Anyone seeking a peek into Ulrich Seidl’s worldview–perhaps his soul–could do worse than Rimini, his first film since Safari in 2016 and first narrative feature in almost a decade. It swells with Seidl ephemera: hunting trophies, Austrian basements, and lovelorn holiday-makers of a certain age. And then there’s the mood. Consider a shot near the end of its first act: a ghostly, out-of-season water park looming over an out-of-season man; mist clouds so dense they hang over the park’s slides; and just to the right, still as statues, a group of hooded refugees.
Rimini, a dense and discomforting character study, stars an astonishing Michael Thomas (who appeared in Seidl’s Import/Export all those years ago, and more recently in Paradise: Hope) as Richie Bravo, a once-popular singer of German Schlager music (a derided and sentimental genre that came to fame in the postwar years), now making ends meet as a washed entertainer in holiday resorts where he serenades, occasionally seduces (for a little extra income) aging fans. Thomas’ Bravo, recalling both Mikey Saber and Mickey Rourke, has a protruding gut, slicked-back hair, an alcohol problem, and some deep-rooted mommy issues. The film is all his.
In tone and aesthetic, Rimini picks up where his earlier films left off (most notably the Paradise trilogy from 2012 and 2013), but it is a touch conventional by comparison. (It is also tellingly sentimental—the years do have a way of softening our sharper edges.) Seidl begins when Richie returns home for his mother’s funeral. Dad (Hans-Michael Rehberg, in his final role), a war veteran with dementia, is in a nursing home where he occasionally still sings his Nazi marching songs (the residues of Fascism, a key Seidl theme). Georg Friedrich—brilliant, if only onscreen briefly; though word has it that the director’s next film, Sparta, will tell his story—appears as his younger brother; in one of the best sequences, Thomas and Friedrich get drunk together and use the bottle of schnapps for shooting practice. It is at its best in these early exchanges, dangerous and unpredictable. Richie’s secondary source of income comes from seducing older women, mainly fans, who pay him for sex. One regular named Annie (Claudia Martini, who appeared in his Dog Days from 2001) sleeps with him while her elderly mother lies unwell in the next room. Oh my.
Yet there is perhaps no better director for finding a kind of sweet vulnerability in such moments. Seidl observes sex in his work with about as much eroticism as an anthropologist, full-frontal and explicit but not sans tenderness—his film neither judges nor pities Bravo’s lovers, and we need not look too closely to locate the man’s Freudian concerns. Filmed with typical surgical remove by Seidl regular Wolfgang Thaler, Rimini is awash with striking imagery (the trees wrapped in paper outside the funeral home floored me) as well as Seidl’s signature compositions: static and shot head on, constructed as one might a butterfly collection. The interiors are about as sterile as a hospital ward but give way to brightly lit stages for Bravo’s performances, which are remarkable and even hypnotic. (The film is at its least-comfortable when watching Bravo sway through his audience, eyeing up his next mark.) Only when Seidl introduces Bravo’s forgotten daughter (Tessa Göttlicher), who has come in search of compensation for the man’s many years of neglect, does his film slip toward convention—even if Seidl’s whacky denouement is anything but.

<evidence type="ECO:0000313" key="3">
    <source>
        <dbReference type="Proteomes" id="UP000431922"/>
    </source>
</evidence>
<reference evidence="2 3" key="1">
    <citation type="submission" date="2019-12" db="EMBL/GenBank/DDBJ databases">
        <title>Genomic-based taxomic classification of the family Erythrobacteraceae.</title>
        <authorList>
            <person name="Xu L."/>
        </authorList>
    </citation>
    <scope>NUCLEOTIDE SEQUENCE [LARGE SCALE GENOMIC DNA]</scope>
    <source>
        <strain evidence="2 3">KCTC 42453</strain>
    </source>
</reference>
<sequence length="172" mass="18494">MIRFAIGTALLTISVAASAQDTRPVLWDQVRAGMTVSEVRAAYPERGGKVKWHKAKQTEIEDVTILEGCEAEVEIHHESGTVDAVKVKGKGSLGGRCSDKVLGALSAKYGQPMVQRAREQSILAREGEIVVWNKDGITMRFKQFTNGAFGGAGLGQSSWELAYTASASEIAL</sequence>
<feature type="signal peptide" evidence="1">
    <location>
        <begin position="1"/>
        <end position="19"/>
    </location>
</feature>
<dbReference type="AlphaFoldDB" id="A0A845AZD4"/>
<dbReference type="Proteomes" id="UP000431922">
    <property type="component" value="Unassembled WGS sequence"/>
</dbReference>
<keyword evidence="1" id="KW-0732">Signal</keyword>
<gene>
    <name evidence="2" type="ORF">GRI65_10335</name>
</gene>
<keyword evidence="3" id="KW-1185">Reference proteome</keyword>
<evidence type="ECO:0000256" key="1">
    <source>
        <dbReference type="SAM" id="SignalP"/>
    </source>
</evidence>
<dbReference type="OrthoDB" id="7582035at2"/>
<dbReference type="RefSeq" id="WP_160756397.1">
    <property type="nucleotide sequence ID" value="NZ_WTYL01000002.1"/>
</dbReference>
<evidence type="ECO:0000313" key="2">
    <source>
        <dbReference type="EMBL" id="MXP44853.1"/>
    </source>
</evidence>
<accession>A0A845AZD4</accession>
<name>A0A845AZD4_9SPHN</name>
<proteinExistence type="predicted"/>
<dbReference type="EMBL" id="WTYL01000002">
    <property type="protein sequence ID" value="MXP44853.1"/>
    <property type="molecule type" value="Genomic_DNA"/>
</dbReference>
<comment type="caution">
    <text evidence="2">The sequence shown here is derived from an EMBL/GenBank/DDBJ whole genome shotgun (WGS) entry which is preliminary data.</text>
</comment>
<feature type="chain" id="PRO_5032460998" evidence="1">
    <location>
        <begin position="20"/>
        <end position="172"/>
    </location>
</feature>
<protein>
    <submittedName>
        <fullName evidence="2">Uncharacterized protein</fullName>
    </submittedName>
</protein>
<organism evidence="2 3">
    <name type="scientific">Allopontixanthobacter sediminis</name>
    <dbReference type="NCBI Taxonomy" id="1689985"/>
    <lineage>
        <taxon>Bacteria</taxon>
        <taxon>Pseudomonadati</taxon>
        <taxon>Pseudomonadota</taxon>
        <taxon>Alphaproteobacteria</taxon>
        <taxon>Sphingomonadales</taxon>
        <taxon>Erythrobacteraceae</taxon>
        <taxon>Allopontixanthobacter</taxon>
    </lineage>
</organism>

The outside world in Rimini seems as bleak and overcast as Bravo’s inner life. Seidl might be Austria’s artist in residence for this kind of utter loneliness; an affliction his films suggest can only be caused by some form of inherited shame. The off-season timing (it’s shot in the Northern Italian holiday town from which the film takes its name) allows no shortage of desolate landscapes where he leaves his downtrodden protagonist. Wandering from resort to resort in his long leather jacket, whipped by wind and rain, Bravo’s life of empty dive bars, sparsely attended performances, and the background noise of slot machines begins to acquire a certain awful glamour. I almost wanted to be there.
Rimini premiered at the 2022 Berlinale.